Roy Underhill looks over the rim of his beer at the City Tap – the bar behind his woodworking school – and asks me the following left-field-what-are-you-doing-inside-my-skull question.
“You built your first bench at 11,” he asks, “what were you building there?”
In addition to my crappy crafty projects and pseudo-furniture projects, that workbench is where I was making books. I was writing, illustrating and binding small books on that bench and showing them to my parents and friends.
Roy raised his eyebrows.
“When I was 11,” he said, “I was pretending to host my own woodworking television show.”
Roy looks around to the other students gathered around the table at the City Tap.
“So that just goes to show you,” he said, “that what you were doing at age 11 could be your destiny.”
It’s a good story to tell at a bar, and so I kept at it with some follow-up questions. What, I asked, do you remember about making up your own show?
Roy said his family had a hand-cranked grinder in their shop, and he vividly remembers pretending to be on television while grinding away on a piece of wood that was on its tool rest.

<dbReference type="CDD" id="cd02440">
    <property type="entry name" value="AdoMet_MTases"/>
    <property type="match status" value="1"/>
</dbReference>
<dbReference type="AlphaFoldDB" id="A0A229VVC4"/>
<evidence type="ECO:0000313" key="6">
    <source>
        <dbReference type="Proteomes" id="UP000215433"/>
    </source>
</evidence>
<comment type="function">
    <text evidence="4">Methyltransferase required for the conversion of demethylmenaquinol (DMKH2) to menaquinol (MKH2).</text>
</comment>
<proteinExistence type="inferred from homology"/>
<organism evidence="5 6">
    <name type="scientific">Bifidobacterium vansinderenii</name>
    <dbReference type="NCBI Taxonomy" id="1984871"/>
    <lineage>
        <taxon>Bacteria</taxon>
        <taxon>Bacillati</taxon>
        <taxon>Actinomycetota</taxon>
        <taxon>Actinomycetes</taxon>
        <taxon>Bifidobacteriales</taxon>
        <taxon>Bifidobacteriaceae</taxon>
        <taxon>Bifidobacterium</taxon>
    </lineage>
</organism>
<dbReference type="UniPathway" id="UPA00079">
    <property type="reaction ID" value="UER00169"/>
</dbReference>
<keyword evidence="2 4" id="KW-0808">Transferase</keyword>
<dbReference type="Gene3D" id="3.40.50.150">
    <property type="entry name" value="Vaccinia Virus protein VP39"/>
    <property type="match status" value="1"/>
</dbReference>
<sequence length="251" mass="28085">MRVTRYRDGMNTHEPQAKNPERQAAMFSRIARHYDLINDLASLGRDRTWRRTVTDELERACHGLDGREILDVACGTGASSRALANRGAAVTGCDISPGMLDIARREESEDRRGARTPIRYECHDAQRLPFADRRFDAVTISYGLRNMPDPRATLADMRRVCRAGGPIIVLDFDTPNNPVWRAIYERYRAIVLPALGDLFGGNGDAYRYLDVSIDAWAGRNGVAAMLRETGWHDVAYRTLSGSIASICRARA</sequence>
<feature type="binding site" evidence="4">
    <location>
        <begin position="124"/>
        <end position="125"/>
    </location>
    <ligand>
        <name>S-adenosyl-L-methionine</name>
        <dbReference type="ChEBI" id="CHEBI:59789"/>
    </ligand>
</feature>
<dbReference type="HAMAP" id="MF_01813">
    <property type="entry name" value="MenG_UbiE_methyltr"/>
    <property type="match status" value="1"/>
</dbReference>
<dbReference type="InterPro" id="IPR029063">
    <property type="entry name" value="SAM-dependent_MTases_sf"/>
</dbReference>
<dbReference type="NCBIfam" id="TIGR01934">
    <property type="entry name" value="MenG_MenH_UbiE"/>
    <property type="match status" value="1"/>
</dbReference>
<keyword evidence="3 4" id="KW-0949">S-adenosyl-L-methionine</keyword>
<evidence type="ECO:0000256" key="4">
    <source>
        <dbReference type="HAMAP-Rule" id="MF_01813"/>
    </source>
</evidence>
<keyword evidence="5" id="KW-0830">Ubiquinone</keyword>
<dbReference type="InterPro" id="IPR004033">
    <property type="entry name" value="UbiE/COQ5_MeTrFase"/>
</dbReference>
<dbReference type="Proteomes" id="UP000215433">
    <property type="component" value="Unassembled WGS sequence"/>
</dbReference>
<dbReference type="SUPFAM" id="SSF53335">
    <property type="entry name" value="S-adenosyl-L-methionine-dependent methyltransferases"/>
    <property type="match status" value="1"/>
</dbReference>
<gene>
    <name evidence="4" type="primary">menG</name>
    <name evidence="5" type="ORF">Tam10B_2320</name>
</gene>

“And I remember saying to the pretend camera: ‘Don’t let me catch you doing this at home!’ ” Roy says. “So nothing changes – I mess something up on the show and say, ‘Well… you get the idea.'”
He pauses for a moment while everyone around the table laughs. The table quieted down and people gazed down into their beer glasses for a moment. One student, a Kentucky doctor, remarked: “I don’t even remember age 11.”
I sure hope that the students remember this week. We spent the first day of this sawing class at The Woodwright’s School learning the tricks to sawing straight and beginning the process of building some English-style sawbenches. Roy and I shot the above video during the day when I wasn’t teaching and he wasn’t trying to get the students to eat doughnuts, Sun Chips or candy bars.
There were other distractions. Above Roy’s school is a store that sells old hand tools, and only old hand tools. After lunch I had to slap myself a few times to not whip out my wallet and buy some more moulding planes, which cover almost an entire wall of the store, or some layout tools – tables and tables of layout tools.
I have two more days of teaching to do here. Perhaps if I spend all my money on beer I can resist the tools.
— Christopher Schwarz
A book you should buy: Roy Underhill’s latest book, “The Woodwright’s Guide: Working Wood with Wedge and Edge,” is my favorite. It covers the craft from the tree to the philosophy. It’s available in our store now, and at a very good price. Click here.
Here are some supplies and tools we find essential in our everyday work around the shop. We may receive a commission from sales referred by our links; however, we have carefully selected these products for their usefulness and quality.